Inequalities in mortality

1. Key messages

In the period 2015-2019, a strong income gradient of mortality was observed; and this was also the case with other socio-economic indicators.

During the first wave of the COVID-19 pandemic:

  • among people aged 40-64 years, mortality remained stable in each income group, resulting in no change in mortality inequalities.
  • among people aged 65+, mortality increased in all income groups, but the increase was higher among the disadvantaged groups, leading to an increase of the inequalities by income in the 65+ group.

The contribution of specific conditions to the inequalities in the premature mortality (under 75 years) among men was largest for lung cancer, ischemic heart diseases, suicide and chronic obstructive pulmonary diseases (COPD). Among women, these conditions are ischemic heart disease, lung cancer, cerebrovascular diseases and COPD.

2. Background

Socio-economic (SE) health inequalities refer to systematic disparities in health between SE groups, most often in disfavour of social groups lower on the social scale. SE health inequalities have been consistently observed throughout industrialized societies for the whole scope of health topics, ranging from health determinants to mortality [1;2]. Tackling health inequalities is a priority for the WHO [3], the European Union [4], and for Belgium [5-7]. In order to assess progress towards reducing health inequalities, it is important to measure and monitor them [8, 9].

SE inequalities can be calculated using different socio-economic markers, for instance, income level, educational level, occupation, or a multi-dimensional score combining several SE indicators. SE inequalities can be expressed in terms of absolute difference (here, the difference in mortality rates between the lowest and the highest advantaged group) or relative difference (here, the ratio of the mortality rates of the extreme groups). Methodological details are provided in this annexe.

Besides mortality rates by socio-economic groups, we also examined excess mortality rates to assess inequalities. Excess in mortality during the COVID-19 crisis compared to a reference mortality rate (e.g. the average mortality rate over the 5 previous years) can be expressed in absolute terms (as the difference in mortality rates between the COVID-19 period and the baseline period, here 2015-2019) or in relative terms, with a “p-score” (defined as the excess mortality rates divided by the baseline mortality rate). Several studies have described recent inequalities in all-cause mortality [10–12]. Results presented here mostly originate from the study of Decoster et al [11] and highlight the changes in income inequalities in mortality during the COVID-19 crisis. Inequalities in cause-specific mortality originate from previous studies [13,14].

3. Results

Inequalities in all-cause mortality

Inequalities by income
During the period 2015-2019

A strong income gradient in mortality was observed [11] in the pre-COVID-19 period (2015-2019).

For men aged 40-64 years, the absolute inequalities gradient in mortality, measured with the slope index of inequality (SII), reached 185 per 100,000 person-year, meaning that the mortality rate in the lowest income level exceeds the mortality rates of the highest income level by 185 per 100,000 person-year. The relative inequality, measured with the Relative Index of Inequality (RII), reached 5.3, meaning that the mortality rate (in this age group) was 5.3 times higher in the lowest than in the highest income level. For women aged 40-64 years, inequalities, although slightly smaller than in men, remained quite high, with the SII reaching 93 per 100,000 and the RII 3.9.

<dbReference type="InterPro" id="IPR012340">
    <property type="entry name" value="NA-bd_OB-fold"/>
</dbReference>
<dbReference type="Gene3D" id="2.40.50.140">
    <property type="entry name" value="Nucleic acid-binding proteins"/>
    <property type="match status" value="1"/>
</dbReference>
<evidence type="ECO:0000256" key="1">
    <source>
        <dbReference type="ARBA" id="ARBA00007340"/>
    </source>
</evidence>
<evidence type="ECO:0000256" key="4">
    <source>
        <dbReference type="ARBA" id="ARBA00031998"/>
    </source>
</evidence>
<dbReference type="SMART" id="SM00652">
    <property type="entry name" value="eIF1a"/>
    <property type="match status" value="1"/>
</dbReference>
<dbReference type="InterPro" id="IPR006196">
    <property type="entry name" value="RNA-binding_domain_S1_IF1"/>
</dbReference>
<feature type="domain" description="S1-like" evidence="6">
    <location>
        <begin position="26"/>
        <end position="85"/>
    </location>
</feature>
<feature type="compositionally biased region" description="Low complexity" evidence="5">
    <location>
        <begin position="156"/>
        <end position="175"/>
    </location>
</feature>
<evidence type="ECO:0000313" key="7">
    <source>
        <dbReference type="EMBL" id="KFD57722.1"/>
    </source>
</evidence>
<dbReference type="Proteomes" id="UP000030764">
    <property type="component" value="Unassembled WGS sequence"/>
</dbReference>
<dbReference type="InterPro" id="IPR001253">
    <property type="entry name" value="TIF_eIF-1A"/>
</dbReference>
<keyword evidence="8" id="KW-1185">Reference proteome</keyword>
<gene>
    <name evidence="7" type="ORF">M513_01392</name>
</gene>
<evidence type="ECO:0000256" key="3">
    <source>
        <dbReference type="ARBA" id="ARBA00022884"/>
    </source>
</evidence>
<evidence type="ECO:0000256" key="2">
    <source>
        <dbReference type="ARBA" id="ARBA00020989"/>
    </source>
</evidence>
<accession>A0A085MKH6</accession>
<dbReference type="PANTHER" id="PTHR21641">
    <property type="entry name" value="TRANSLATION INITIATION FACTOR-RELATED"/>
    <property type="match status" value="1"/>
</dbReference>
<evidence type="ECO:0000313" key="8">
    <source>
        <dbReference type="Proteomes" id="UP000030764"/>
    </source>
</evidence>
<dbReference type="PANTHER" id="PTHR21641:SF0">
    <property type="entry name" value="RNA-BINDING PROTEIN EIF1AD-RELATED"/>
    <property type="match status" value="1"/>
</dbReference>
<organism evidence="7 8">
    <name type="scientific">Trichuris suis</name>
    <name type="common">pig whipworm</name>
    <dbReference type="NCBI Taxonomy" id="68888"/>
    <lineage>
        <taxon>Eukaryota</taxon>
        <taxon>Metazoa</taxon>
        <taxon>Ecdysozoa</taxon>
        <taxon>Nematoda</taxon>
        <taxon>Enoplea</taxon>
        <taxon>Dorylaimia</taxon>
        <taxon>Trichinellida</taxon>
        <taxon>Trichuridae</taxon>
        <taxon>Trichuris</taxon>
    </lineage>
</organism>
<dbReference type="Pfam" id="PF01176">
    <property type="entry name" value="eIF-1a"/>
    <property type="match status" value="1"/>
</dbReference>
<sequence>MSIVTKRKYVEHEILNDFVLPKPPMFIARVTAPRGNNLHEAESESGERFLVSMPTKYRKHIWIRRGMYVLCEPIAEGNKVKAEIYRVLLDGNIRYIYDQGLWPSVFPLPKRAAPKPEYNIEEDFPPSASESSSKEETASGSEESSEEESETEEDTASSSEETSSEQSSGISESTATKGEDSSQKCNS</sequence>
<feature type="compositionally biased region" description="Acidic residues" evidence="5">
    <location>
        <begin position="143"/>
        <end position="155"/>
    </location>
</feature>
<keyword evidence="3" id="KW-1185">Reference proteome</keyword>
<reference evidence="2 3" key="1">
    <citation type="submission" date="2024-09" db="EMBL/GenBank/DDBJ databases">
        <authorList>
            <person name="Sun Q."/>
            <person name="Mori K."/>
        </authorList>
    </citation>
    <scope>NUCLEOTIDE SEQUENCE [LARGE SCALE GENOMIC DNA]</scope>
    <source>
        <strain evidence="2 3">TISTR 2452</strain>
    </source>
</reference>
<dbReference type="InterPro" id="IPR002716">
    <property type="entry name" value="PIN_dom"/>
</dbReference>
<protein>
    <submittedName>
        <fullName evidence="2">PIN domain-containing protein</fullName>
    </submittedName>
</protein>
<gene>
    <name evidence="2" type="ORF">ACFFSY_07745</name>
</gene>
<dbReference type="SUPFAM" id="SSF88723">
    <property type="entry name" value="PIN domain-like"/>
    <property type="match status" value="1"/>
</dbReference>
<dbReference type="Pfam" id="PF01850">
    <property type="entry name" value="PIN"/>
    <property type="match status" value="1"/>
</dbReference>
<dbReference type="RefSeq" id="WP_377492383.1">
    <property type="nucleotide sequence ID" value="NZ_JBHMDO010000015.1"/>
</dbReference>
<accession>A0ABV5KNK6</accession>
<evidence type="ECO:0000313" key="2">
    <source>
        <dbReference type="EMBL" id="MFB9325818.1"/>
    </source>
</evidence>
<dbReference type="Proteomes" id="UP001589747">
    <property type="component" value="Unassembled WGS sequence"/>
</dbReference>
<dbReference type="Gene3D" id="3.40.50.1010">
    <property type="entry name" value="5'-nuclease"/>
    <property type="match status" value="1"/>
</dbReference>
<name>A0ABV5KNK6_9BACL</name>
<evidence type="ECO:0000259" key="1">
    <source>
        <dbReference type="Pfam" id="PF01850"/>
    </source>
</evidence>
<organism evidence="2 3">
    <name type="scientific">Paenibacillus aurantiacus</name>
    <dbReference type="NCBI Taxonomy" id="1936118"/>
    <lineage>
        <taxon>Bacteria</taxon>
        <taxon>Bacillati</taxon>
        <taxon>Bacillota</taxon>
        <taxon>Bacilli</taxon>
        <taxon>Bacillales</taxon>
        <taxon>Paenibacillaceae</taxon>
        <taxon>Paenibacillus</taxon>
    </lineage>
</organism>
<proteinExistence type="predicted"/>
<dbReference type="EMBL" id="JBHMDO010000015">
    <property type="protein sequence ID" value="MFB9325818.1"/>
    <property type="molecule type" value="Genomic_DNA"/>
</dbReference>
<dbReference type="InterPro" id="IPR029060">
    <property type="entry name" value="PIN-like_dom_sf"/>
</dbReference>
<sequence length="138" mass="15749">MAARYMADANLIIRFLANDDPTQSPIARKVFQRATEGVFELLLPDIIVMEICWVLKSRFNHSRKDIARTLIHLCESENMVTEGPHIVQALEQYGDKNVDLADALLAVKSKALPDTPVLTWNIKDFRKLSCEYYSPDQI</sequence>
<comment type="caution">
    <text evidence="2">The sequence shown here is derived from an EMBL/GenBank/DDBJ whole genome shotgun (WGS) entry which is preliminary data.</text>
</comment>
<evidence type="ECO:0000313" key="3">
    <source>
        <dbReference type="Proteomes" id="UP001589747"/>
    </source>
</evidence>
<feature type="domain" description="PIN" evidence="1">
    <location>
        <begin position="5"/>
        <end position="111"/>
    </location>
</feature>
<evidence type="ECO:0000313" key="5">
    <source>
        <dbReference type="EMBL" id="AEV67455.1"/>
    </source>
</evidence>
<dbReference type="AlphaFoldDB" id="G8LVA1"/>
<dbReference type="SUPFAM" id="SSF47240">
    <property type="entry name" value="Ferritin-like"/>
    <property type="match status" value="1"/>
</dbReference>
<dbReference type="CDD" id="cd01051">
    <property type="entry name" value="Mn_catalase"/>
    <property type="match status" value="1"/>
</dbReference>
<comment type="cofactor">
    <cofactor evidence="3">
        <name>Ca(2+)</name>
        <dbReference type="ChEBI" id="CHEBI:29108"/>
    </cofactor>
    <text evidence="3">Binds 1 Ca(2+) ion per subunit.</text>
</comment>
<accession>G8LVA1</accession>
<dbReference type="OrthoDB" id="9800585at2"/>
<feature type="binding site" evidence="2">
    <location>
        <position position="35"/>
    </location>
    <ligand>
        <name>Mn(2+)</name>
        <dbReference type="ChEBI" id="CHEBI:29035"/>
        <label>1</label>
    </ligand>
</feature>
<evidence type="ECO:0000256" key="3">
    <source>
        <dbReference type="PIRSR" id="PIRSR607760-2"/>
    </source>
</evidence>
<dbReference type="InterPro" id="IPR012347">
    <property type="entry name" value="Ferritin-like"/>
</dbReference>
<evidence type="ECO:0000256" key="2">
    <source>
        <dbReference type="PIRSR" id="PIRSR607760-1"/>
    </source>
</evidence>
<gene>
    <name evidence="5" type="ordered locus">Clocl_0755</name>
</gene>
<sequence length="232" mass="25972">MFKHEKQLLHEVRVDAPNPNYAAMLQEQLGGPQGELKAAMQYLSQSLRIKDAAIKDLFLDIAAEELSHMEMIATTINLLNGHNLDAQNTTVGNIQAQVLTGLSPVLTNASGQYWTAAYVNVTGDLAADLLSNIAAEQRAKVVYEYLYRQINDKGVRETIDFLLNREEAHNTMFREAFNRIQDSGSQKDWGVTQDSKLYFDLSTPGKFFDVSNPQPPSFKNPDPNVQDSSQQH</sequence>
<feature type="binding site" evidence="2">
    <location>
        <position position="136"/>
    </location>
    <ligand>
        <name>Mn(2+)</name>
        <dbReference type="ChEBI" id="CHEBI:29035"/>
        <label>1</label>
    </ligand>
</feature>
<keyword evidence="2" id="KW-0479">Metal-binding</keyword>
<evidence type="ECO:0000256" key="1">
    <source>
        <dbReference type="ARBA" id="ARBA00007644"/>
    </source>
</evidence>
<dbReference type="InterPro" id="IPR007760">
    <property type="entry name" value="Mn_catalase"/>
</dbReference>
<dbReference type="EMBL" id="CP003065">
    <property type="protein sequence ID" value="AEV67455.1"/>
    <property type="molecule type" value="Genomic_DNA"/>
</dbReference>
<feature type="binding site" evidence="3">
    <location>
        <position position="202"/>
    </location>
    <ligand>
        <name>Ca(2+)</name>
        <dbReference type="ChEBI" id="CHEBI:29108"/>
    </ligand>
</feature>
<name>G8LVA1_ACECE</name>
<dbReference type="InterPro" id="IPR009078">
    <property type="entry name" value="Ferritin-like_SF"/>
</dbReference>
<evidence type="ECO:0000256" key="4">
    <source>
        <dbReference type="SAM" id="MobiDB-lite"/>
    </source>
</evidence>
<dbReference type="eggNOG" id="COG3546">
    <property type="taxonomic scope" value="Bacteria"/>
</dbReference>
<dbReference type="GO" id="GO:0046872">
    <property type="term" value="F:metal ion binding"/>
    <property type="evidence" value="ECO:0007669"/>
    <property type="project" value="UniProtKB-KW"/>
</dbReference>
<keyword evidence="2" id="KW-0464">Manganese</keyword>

For men aged 65+, the absolute SII reached 596 per 100,000 person-year, with a RII of 1.76. For women aged 65+, the SII reached 499 per 100,000 person-year, with a RII of 2.05.

During the first wave of the COVID-19 crisis (March-May 2020)

The impact of the first wave of COVID-19 on inequalities in mortality depends on age groups.

For men and women aged 40-64 years, the mortality rates observed during the first COVID-19 wave did not change for all income groups compared with previous years, so inequalities did not change.

On the contrary, for men and women aged 65+, mortality rates increased significantly during the COVID-19 months for all income groups. This mortality jump was unequally distributed among income groups: in absolute terms, mortality rates increased more in the lowest (excess mortality of +350 per 100,000 person-year) than in the highest income level (excess mortality +150 per 100,000 person-year). At the same time, the relative excess mortality (that is the excess mortality in the studied year divided by the baseline mortality, or “P-score”) was rather similar across the different income levels, so no significant gradient could be observed. This smoother effect of unequal mortality change on relative than on absolute inequalities is expected when mortality is on the rise: indeed the proportional change is less affected by an increase in mortality rate in groups where mortality is high than in groups with a lower mortality rate.

This led to an increase of the SII, which jumped to respectively 791 and 672 per 100,000 person-year in men and women aged 65+. The increase in the RII was more modest, passing from 1.76 to 1.86 in men and from 2.05 to 2.31 in women.

  • Men